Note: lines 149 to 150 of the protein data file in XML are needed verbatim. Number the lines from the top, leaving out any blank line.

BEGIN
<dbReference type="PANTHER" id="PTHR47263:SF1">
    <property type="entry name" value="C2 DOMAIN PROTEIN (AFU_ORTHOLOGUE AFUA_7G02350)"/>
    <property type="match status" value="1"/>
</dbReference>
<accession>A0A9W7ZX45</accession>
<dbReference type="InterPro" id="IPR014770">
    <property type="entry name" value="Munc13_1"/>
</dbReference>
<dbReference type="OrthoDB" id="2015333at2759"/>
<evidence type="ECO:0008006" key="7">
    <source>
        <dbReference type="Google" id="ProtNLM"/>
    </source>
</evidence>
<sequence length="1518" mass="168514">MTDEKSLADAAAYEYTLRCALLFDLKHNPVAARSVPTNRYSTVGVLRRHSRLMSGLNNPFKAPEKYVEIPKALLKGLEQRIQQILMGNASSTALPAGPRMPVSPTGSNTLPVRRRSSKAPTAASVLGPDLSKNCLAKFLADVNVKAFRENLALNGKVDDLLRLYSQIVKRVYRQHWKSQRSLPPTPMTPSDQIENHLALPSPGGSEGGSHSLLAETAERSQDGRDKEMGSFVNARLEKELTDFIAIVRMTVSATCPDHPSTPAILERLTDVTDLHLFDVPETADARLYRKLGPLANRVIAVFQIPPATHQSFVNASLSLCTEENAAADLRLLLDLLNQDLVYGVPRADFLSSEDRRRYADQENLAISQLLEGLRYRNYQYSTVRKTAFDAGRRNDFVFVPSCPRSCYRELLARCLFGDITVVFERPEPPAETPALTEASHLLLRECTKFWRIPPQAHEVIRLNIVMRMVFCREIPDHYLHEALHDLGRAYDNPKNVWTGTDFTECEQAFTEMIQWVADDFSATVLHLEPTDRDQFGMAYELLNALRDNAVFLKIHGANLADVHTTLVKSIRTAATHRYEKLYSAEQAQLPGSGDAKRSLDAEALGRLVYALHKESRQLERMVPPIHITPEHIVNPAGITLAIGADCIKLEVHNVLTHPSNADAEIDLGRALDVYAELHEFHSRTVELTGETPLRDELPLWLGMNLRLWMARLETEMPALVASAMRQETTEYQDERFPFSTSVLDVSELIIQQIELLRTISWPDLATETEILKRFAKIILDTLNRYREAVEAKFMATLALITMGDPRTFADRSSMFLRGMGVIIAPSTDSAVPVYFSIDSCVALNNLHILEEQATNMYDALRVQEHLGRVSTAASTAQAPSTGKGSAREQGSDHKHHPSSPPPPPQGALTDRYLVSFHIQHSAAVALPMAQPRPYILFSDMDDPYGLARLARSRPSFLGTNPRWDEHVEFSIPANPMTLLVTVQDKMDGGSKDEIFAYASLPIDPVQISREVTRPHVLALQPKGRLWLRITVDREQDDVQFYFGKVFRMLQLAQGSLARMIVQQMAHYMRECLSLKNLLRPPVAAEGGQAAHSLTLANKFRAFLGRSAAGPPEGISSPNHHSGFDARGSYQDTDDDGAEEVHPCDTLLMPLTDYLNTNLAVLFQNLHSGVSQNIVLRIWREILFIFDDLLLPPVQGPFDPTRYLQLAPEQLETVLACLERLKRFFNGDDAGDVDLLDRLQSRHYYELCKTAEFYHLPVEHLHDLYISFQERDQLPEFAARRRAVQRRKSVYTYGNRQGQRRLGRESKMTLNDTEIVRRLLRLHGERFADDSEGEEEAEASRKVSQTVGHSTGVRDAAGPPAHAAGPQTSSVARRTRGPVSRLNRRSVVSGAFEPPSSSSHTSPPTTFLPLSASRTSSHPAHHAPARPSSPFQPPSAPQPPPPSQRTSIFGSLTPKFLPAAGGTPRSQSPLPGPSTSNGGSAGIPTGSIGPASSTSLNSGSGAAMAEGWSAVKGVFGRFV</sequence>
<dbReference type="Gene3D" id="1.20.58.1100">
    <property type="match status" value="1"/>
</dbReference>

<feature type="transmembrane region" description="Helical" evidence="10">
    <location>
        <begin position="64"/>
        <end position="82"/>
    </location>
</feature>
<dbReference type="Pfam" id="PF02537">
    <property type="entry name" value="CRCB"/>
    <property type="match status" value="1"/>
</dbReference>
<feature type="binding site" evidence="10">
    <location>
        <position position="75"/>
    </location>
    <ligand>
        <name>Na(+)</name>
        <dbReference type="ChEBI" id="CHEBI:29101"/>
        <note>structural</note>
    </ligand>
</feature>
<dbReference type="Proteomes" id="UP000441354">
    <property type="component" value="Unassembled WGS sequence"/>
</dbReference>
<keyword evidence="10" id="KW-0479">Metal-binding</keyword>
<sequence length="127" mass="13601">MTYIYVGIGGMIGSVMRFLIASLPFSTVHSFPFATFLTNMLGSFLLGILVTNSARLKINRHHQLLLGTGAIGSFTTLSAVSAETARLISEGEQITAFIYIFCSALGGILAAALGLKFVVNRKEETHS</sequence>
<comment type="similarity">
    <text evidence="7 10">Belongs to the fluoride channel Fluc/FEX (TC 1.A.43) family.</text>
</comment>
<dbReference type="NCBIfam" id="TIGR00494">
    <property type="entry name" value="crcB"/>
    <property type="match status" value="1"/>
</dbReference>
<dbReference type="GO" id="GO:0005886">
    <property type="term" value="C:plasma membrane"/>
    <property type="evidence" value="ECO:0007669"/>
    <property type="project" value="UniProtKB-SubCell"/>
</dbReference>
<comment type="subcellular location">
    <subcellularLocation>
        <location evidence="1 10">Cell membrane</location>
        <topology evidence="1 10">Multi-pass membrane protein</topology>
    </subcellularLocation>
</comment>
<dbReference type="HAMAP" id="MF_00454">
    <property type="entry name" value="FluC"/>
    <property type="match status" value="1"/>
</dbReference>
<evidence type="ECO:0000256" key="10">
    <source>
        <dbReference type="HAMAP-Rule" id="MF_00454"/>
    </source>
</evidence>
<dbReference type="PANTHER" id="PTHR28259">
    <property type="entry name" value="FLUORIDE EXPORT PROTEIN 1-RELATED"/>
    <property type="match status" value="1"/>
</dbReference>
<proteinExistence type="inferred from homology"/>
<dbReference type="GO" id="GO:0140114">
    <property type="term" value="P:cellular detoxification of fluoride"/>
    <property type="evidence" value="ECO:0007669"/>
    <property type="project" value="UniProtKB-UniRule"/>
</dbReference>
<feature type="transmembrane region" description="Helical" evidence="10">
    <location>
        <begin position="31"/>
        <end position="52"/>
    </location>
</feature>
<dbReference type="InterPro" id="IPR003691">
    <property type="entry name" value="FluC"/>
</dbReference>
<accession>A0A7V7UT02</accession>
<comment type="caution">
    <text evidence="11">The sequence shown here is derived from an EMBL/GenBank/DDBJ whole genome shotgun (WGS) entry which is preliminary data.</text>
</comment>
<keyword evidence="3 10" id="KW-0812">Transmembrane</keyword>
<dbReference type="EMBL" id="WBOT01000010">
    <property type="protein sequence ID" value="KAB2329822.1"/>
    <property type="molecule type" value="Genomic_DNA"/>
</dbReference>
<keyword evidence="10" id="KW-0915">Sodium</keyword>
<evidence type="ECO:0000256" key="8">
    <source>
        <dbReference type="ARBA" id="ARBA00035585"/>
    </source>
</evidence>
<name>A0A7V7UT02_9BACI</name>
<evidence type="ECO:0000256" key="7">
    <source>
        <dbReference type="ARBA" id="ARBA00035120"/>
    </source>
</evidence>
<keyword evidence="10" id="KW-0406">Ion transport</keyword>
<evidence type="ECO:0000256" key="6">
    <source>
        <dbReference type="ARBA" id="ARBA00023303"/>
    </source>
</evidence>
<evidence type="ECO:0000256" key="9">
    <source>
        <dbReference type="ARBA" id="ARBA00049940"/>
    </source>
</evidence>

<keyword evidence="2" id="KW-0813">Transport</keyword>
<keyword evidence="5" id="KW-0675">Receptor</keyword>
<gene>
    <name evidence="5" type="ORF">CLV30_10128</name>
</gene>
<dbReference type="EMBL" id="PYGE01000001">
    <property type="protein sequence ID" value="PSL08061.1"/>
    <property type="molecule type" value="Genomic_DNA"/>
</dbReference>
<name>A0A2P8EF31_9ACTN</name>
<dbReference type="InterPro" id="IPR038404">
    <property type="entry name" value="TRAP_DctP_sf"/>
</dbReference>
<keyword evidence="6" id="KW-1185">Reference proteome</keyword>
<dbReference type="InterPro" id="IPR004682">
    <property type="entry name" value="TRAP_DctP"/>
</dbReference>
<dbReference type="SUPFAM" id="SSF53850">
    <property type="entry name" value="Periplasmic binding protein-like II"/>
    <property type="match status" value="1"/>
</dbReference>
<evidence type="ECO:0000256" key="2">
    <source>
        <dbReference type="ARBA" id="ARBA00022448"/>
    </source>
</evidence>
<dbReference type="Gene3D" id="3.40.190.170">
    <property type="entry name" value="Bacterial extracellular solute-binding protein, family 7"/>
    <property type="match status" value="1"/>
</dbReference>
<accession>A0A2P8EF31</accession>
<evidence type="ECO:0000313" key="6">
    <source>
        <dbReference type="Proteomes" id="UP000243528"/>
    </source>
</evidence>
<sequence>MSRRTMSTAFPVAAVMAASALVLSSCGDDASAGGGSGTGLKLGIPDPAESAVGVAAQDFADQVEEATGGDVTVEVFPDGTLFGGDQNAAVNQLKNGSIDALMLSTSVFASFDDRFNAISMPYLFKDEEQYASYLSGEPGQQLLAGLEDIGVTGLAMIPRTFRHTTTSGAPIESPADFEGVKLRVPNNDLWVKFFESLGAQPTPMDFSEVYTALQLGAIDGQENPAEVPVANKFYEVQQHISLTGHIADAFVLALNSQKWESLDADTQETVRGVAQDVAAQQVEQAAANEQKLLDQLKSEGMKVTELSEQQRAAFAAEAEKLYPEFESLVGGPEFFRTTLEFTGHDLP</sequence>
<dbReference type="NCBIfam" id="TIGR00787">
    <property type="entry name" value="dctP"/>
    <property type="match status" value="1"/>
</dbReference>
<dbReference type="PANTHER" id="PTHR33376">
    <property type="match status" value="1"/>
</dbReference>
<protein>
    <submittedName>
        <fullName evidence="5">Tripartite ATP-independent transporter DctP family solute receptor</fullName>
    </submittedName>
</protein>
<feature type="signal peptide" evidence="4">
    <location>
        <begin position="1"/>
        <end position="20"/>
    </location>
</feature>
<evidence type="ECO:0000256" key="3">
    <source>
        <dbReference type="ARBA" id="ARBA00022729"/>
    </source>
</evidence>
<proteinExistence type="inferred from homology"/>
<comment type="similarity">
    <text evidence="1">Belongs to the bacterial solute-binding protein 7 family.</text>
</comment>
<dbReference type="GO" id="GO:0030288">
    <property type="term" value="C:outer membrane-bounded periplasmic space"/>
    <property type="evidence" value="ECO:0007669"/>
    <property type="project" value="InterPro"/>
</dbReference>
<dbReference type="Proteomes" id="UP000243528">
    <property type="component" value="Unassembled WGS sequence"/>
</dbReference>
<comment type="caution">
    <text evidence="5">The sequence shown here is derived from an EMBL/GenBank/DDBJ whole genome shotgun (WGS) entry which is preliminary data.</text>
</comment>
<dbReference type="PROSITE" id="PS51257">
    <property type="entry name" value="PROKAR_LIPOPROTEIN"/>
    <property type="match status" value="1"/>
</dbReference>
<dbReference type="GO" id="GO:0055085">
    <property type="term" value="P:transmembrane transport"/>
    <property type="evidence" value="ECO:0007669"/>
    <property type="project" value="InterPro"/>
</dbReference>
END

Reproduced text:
    <property type="entry name" value="Bacterial extracellular solute-binding protein, family 7"/>
    <property type="match status" value="1"/>